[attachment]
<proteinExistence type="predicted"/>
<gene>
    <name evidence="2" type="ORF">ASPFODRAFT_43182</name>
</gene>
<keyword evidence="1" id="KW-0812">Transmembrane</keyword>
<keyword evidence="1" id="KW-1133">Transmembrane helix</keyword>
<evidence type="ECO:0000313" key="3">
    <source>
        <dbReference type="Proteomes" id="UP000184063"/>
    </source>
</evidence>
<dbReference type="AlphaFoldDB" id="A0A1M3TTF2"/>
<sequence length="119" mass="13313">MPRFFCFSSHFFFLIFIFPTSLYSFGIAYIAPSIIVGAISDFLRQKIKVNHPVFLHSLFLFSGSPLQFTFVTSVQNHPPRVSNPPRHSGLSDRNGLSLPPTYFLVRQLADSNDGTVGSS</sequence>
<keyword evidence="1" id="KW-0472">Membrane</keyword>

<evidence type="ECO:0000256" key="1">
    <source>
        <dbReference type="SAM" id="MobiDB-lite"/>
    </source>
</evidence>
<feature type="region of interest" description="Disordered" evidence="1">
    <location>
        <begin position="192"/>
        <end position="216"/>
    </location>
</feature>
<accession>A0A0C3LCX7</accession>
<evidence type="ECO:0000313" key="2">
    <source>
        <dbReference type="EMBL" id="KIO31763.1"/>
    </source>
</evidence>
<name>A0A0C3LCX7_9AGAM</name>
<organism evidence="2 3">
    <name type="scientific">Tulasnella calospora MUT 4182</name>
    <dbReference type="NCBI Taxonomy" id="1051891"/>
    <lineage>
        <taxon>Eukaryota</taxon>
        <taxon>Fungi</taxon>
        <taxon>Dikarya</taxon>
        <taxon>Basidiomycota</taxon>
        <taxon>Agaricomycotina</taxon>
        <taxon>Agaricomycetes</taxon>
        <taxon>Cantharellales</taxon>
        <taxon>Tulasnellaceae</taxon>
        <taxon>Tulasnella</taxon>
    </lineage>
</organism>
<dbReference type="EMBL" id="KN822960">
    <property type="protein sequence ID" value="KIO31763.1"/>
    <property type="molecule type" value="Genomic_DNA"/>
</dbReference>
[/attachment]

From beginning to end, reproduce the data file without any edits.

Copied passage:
<proteinExistence type="predicted"/>
<gene>
    <name evidence="2" type="ORF">ASPFODRAFT_43182</name>
</gene>
<keyword evidence="1" id="KW-0812">Transmembrane</keyword>
<keyword evidence="1" id="KW-1133">Transmembrane helix</keyword>
<evidence type="ECO:0000313" key="3">
    <source>
        <dbReference type="Proteomes" id="UP000184063"/>
    </source>
</evidence>
<dbReference type="AlphaFoldDB" id="A0A1M3TTF2"/>
<sequence length="119" mass="13313">MPRFFCFSSHFFFLIFIFPTSLYSFGIAYIAPSIIVGAISDFLRQKIKVNHPVFLHSLFLFSGSPLQFTFVTSVQNHPPRVSNPPRHSGLSDRNGLSLPPTYFLVRQLADSNDGTVGSS</sequence>
<keyword evidence="1" id="KW-0472">Membrane</keyword>

<evidence type="ECO:0000256" key="1">
    <source>
        <dbReference type="SAM" id="MobiDB-lite"/>
    </source>
</evidence>
<feature type="region of interest" description="Disordered" evidence="1">
    <location>
        <begin position="192"/>
        <end position="216"/>
    </location>
</feature>
<accession>A0A0C3LCX7</accession>
<evidence type="ECO:0000313" key="2">
    <source>
        <dbReference type="EMBL" id="KIO31763.1"/>
    </source>
</evidence>
<name>A0A0C3LCX7_9AGAM</name>
<organism evidence="2 3">
    <name type="scientific">Tulasnella calospora MUT 4182</name>
    <dbReference type="NCBI Taxonomy" id="1051891"/>
    <lineage>
        <taxon>Eukaryota</taxon>
        <taxon>Fungi</taxon>
        <taxon>Dikarya</taxon>
        <taxon>Basidiomycota</taxon>
        <taxon>Agaricomycotina</taxon>
        <taxon>Agaricomycetes</taxon>
        <taxon>Cantharellales</taxon>
        <taxon>Tulasnellaceae</taxon>
        <taxon>Tulasnella</taxon>
    </lineage>
</organism>
<dbReference type="EMBL" id="KN822960">
    <property type="protein sequence ID" value="KIO31763.1"/>
    <property type="molecule type" value="Genomic_DNA"/>
</dbReference>